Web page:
The ultimate hardware conference returns this November as the Hackaday Superconference springs to life in Pasadena, California. It is our pleasure to announce the first set of accepted speakers who have confirmed their appearances at Supercon. This reveal is only the tip of the iceberg, so keep your eye on Hackaday as we continue to reveal the rest of the exemplary talks and workshops that make up this year’s conference.
However, don’t wait to get your ticket. Yes, we sell out every year, but the pace of ticket sales has been much faster this year and soon they will all be gone. Don’t miss out, as you can see from the small sample below, Supercon will be packed with amazing people and you need to be one of them!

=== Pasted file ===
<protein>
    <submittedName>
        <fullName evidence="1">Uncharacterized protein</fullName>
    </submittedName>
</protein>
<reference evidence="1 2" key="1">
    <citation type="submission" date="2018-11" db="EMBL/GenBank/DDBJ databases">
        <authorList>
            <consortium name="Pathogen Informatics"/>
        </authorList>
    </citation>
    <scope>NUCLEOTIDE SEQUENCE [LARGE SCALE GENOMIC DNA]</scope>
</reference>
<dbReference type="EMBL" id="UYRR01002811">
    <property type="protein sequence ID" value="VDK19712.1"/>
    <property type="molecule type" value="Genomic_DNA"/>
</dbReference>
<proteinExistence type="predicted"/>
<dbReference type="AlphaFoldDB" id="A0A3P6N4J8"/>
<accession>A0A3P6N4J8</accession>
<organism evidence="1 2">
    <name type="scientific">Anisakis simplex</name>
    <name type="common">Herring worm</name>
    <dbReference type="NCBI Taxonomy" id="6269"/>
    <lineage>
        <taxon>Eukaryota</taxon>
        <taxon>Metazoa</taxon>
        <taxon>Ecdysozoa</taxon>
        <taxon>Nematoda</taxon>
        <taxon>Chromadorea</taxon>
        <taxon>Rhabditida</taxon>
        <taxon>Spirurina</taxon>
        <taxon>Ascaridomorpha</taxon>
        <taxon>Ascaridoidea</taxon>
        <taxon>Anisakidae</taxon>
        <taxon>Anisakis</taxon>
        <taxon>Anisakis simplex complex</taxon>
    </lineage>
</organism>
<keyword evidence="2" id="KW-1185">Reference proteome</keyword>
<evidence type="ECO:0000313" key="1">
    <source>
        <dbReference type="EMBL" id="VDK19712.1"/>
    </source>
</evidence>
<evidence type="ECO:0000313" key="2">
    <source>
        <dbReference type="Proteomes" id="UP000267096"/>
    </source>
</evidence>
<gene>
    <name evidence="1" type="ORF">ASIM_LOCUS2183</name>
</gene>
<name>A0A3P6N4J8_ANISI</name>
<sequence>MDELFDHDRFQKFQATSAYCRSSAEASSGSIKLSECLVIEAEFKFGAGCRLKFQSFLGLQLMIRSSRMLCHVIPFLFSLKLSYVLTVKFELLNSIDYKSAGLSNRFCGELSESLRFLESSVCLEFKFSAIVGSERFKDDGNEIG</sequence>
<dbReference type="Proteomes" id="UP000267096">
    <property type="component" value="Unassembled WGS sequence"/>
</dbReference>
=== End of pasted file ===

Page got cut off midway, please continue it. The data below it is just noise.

The Talks (Part One of Many)
Matthias Balwierz aka bitluni
Multimedia Fun with the Esp32
The ESP32 microcontroller is a beast! Everyone knows that already. Composite video and VGA are common now. But a few years ago these capabilities weren’t obvious. This talk will recap the journey of squeezing out every possible bit of performance to generate audio and video with the least amount of additional components. It’s a detail-packed discussion of the projects I’ve documented on my YouTube channel bitluni’s lab.
Hacking Quantum Key Distribution Hardware or How I Learned to Stop Worrying and Burn Things with Lasers
Quantum devices are the next big addition to the general computing and technology landscape. However, just like classical hardware, quantum hardware can be hacked. I will share some of my (successful) attempts to break the security of quantum key distribution hardware with the biggest laser I could find!